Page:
Fixed Deposit Basics by DEEPAM to know the difference between yields, compounding and interest rate
FIXED DEPOSITS AND CONCEPTS OF COMPOUNDING & YIELD
Fixed deposits are the most popular form of Term deposits offered by banks, companies or Govt. organizations. Other popular form of term Deposits is Recurring Deposits.
To compensate for the low liquidity, FDs offer higher rates of interest than saving accounts. Generally, the longer the term of deposit, higher is the rate of interest but a bank may offer lower rate of interest for a longer period if it expects interest rates will dip in the future.
Usually, the interest on Bank FDs is compounded every three months. from the date of the deposit. The customer may choose to have the interest paid into the savings account or reinvested in the FD. If the interest is re-invested in the FD, the deposit is called the Cumulative FD or compound interest FD. For such deposits, the interest is paid with the invested amount on maturity of the deposit at the end of the term.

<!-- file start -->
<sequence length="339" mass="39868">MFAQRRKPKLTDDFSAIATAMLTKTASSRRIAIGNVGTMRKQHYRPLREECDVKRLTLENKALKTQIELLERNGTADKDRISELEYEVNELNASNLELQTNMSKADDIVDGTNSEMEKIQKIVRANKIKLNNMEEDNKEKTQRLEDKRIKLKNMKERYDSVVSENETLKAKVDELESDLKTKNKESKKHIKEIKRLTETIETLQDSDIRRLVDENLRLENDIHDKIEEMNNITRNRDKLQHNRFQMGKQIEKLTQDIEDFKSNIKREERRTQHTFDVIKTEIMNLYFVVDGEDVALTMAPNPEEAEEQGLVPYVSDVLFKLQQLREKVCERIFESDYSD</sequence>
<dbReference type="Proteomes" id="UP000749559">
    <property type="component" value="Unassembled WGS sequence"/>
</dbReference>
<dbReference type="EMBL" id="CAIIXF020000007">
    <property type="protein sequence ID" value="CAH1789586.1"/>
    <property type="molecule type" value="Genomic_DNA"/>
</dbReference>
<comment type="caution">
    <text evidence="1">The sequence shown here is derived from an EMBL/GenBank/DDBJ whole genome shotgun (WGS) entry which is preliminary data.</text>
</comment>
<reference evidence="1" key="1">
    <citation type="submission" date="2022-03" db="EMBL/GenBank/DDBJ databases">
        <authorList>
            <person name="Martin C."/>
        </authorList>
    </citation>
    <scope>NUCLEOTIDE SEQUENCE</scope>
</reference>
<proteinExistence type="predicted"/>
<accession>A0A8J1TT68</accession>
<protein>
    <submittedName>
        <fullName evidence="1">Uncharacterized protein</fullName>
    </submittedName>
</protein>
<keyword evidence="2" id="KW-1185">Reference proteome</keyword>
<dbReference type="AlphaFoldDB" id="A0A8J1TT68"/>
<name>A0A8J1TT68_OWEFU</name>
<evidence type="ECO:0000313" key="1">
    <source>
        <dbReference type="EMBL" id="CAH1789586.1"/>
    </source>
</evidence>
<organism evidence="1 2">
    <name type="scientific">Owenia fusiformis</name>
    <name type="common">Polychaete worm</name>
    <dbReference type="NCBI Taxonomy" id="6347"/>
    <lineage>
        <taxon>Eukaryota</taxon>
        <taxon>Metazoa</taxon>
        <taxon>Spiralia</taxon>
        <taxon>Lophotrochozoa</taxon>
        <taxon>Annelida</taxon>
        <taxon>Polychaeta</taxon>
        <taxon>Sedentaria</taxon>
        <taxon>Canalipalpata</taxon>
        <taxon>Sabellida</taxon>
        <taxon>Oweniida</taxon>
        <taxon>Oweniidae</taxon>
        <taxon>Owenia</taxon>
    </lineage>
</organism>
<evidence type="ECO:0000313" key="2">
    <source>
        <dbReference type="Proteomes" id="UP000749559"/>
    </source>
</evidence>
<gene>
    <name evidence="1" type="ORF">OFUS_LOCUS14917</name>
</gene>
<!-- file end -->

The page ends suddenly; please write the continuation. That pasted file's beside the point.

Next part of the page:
Although banks can refuse to repay FDs before the expiry of the deposit, they generally don't. In most cases, banks, however charge a penalty for premature withdrawal.
Banks issue a separate receipt for every FD because each deposit is treated as a distinct contract. This receipt is known as the Fixed Deposit Receipt (FDR), that has generally to be surrendered to the bank at the time of renewal or encashment.
This addition of interest to the principal is called compounding. so that, from that moment on, the interest that has been added also earns interest. In order to define an interest rate fully, and enable one to compare it with other interest rates, the interest rate and the compounding frequency must be disclosed.
YIELD Vs. INTEREST RATE
It is important to keep the distinction between yields and interest rates always in your mind, and not to confuse one with the other.